I sadly admitted technology passed me by years ago, but now it’s getting ridiculous. The last straw was broken last week when my neighbor invited me over to sample some of his barbecue –another area in which I lack severely but that’s another tale for another time. One crisis per day.
My neighbor has two teenage sons that think I’m extremely funny – I think. It’s either that or they are constantly laughing at me instead of with me. I’d like to give myself the benefit of the doubt but a recent incident made me start to lose hope. I think I need to pack my bags and move to an Amish colony immediately. I could use a fresh start, and the beard would help hide my shame.
The event in question started innocently enough. I walked into the house and saw a basketball game on the living room television screen. All I did was ask who was winning and was informed it was the older son Jeremy. When a quizzical look occupied my face even more quizzical than usual, younger son Ryan dropped the crushing blow. “Uh…it’s not the TV. It’s a video game.”
Excuse me? The graphics on video games are now so well developed I actually mistook it for a real game? I was so embarrassed I wasn’t able to maintain eye contact with the boys. I felt like a puppy that had been caught pooping on the carpet and all I could think of was how to slink out of the room and act like it never happened. I was half expecting the boys to rub my nose on the TV.
Thankfully there was no mention of it at dinner, but I still felt like a total jackass. Video games have never been my thing, and I don’t really know why. It’s only the biggest explosion of fun in the history of humankind, and I was born into the generation that was able to watch it all happen.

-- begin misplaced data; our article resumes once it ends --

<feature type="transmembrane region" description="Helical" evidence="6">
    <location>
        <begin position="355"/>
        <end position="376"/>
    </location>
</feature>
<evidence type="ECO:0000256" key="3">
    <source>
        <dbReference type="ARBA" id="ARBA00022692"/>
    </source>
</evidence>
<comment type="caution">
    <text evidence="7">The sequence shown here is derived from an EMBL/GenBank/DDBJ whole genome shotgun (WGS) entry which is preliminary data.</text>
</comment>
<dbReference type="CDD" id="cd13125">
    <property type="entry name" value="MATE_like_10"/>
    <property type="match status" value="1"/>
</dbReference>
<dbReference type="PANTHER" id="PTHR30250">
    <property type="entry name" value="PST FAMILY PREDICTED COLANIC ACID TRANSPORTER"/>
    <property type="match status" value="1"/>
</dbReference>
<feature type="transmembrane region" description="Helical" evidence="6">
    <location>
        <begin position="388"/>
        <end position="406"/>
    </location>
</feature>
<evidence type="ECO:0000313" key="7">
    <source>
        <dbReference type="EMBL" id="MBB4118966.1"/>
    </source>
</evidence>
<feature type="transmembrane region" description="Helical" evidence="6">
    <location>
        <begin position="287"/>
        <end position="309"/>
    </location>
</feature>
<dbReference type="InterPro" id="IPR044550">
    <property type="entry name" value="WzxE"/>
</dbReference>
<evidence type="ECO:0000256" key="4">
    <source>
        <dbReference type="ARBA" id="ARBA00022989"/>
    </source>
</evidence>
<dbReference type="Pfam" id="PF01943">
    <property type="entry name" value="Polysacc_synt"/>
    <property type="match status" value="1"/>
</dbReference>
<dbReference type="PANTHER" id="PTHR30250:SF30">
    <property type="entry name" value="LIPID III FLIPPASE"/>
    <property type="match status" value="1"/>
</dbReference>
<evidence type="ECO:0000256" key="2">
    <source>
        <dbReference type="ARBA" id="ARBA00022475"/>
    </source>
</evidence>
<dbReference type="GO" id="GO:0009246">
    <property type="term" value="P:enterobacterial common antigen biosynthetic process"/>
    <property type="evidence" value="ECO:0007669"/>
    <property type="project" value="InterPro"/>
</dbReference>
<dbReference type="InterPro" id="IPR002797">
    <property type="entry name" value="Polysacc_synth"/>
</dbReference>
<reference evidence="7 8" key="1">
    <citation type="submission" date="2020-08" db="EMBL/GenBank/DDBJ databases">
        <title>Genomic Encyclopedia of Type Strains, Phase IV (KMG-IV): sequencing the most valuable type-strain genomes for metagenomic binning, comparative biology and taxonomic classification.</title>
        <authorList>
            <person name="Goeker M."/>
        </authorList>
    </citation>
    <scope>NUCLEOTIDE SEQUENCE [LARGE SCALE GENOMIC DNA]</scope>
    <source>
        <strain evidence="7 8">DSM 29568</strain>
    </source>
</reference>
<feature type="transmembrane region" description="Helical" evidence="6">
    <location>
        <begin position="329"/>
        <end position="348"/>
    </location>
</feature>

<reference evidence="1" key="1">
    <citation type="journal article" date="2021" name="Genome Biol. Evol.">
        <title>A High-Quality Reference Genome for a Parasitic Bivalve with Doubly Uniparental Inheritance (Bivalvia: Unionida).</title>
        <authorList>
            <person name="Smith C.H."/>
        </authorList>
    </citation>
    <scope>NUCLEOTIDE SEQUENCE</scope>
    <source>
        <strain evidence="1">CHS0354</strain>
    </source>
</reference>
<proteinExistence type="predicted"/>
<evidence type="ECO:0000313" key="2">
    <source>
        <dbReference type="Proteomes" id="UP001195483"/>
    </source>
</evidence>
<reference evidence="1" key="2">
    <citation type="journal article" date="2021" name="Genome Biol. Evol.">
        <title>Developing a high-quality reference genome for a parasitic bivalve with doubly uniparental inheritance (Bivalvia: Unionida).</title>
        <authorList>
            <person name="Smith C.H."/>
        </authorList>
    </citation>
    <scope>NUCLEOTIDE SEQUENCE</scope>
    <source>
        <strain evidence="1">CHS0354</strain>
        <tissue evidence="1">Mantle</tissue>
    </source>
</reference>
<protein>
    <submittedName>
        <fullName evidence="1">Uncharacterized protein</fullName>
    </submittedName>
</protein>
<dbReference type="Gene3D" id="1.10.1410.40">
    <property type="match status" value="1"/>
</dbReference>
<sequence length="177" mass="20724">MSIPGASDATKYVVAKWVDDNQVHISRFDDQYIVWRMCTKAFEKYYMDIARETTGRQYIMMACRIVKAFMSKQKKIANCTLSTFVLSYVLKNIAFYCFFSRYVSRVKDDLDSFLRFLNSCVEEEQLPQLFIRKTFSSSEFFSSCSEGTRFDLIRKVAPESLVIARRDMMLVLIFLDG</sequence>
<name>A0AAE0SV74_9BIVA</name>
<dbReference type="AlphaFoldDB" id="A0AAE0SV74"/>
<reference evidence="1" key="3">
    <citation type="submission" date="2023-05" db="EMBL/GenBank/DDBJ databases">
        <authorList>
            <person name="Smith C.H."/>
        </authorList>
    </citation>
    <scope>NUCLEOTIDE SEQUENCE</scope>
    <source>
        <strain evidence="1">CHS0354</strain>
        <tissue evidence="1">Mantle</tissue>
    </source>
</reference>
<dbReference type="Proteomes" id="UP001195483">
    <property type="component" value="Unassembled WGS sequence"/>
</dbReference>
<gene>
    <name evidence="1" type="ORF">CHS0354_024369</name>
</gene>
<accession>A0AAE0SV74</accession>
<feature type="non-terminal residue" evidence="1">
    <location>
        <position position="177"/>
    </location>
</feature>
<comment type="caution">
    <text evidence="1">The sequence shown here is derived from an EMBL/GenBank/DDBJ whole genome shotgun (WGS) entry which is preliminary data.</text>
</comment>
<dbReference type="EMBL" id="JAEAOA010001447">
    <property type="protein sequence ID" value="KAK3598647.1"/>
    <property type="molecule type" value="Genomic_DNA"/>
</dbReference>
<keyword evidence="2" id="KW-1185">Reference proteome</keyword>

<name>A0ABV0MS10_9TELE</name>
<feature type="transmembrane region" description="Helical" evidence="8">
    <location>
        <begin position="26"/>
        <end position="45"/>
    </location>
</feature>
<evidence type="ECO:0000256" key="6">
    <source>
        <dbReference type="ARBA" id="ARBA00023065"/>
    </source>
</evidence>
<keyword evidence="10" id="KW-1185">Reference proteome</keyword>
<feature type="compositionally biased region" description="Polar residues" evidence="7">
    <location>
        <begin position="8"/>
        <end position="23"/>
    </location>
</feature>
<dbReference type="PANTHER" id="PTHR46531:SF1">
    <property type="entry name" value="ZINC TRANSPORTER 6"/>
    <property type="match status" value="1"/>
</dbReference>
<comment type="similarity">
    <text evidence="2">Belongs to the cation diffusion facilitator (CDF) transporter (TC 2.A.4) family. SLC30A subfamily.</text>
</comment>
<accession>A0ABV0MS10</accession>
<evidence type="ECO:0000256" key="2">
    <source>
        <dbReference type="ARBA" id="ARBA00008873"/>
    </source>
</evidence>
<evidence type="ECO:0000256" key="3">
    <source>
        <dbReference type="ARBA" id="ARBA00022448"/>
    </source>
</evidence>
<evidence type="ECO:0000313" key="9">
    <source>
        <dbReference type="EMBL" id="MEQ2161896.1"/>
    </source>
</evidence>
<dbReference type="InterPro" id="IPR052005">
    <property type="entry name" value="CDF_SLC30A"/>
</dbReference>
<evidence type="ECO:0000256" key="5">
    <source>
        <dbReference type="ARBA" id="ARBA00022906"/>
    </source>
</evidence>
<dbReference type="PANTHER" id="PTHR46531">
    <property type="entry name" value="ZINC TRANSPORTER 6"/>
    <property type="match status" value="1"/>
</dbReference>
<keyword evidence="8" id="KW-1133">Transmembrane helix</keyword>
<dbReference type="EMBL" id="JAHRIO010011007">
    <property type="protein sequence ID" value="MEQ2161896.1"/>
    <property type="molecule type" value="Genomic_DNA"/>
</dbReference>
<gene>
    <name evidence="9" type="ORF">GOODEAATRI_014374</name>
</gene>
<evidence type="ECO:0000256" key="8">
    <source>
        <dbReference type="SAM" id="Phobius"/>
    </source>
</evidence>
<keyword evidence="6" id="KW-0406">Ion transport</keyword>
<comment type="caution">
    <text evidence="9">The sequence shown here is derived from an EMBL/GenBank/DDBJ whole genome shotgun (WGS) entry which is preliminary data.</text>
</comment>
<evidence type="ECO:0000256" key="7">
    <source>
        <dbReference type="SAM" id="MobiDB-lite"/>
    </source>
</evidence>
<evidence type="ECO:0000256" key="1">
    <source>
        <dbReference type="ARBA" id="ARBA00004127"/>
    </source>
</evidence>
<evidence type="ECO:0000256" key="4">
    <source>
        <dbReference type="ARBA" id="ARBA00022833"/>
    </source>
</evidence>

I can still remember when “Pong” was the talk of the neighborhood. Everybody thought it was the second coming of George Jetson, and expected cars to start flying shortly thereafter. How did they manage to pack all that fun into one game? Blip. Blip. My heart can’t take it. Stop already!
That was about sixth grade on my personal time cycle, and my whole generation got hooked on the concept of video games at once. Nobody could have predicted then just how huge it would all eventually become, but one thing for sure is nobody would have mistaken Pong for a real tennis match. It was all so laughingly primitive, and shows just how close to monkeys all of us still are.
Next up in my generation’s techno play world was a hand held football game made by Mattel, the fine folks who brought us Hot Wheels and Barbie. The football game wasn’t really football but rather a new series of blips on a smaller screen. They also had an auto race game, but at least in my neighborhood that never really caught on. The football game did, and it was a huge hit.
The reason it likely became so widely popular is all it had to follow was the highly forgettable “Electric Football” game by a long out of business company called Tudor. Boys my age all recall having to take ten minutes to set up their team of tiny plastic football players on a metal “field.”
Then when both teams were in position, a switch was flipped and a “play” allegedly happened. The field vibrated and the players all went in separate directions – usually headed for the sideline out of embarrassment that kids had to suffer through this miserable excuse for actual football.